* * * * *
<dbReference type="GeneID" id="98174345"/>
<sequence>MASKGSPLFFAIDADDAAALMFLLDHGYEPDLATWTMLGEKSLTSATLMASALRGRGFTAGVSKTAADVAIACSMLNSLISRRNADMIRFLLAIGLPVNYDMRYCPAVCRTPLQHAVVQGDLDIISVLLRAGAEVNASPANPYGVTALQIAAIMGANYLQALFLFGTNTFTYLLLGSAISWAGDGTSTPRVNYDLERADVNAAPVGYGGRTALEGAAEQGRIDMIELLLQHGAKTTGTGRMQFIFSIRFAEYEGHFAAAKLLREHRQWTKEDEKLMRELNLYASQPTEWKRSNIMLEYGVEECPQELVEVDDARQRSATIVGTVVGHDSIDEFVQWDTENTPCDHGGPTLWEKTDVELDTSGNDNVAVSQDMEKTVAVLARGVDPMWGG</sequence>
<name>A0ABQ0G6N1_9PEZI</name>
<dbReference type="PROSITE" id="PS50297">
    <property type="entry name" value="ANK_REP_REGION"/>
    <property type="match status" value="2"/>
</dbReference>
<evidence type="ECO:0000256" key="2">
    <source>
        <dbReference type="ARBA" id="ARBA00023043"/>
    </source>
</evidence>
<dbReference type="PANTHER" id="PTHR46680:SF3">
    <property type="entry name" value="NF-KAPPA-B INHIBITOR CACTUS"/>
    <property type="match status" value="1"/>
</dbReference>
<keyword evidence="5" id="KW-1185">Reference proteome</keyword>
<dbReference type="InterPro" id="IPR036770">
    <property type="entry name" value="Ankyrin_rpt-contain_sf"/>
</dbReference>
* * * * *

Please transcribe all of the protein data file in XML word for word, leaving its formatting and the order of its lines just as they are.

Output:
<dbReference type="GeneID" id="98174345"/>
<sequence>MASKGSPLFFAIDADDAAALMFLLDHGYEPDLATWTMLGEKSLTSATLMASALRGRGFTAGVSKTAADVAIACSMLNSLISRRNADMIRFLLAIGLPVNYDMRYCPAVCRTPLQHAVVQGDLDIISVLLRAGAEVNASPANPYGVTALQIAAIMGANYLQALFLFGTNTFTYLLLGSAISWAGDGTSTPRVNYDLERADVNAAPVGYGGRTALEGAAEQGRIDMIELLLQHGAKTTGTGRMQFIFSIRFAEYEGHFAAAKLLREHRQWTKEDEKLMRELNLYASQPTEWKRSNIMLEYGVEECPQELVEVDDARQRSATIVGTVVGHDSIDEFVQWDTENTPCDHGGPTLWEKTDVELDTSGNDNVAVSQDMEKTVAVLARGVDPMWGG</sequence>
<name>A0ABQ0G6N1_9PEZI</name>
<dbReference type="PROSITE" id="PS50297">
    <property type="entry name" value="ANK_REP_REGION"/>
    <property type="match status" value="2"/>
</dbReference>
<evidence type="ECO:0000256" key="2">
    <source>
        <dbReference type="ARBA" id="ARBA00023043"/>
    </source>
</evidence>
<dbReference type="PANTHER" id="PTHR46680:SF3">
    <property type="entry name" value="NF-KAPPA-B INHIBITOR CACTUS"/>
    <property type="match status" value="1"/>
</dbReference>
<keyword evidence="5" id="KW-1185">Reference proteome</keyword>
<dbReference type="InterPro" id="IPR036770">
    <property type="entry name" value="Ankyrin_rpt-contain_sf"/>
</dbReference>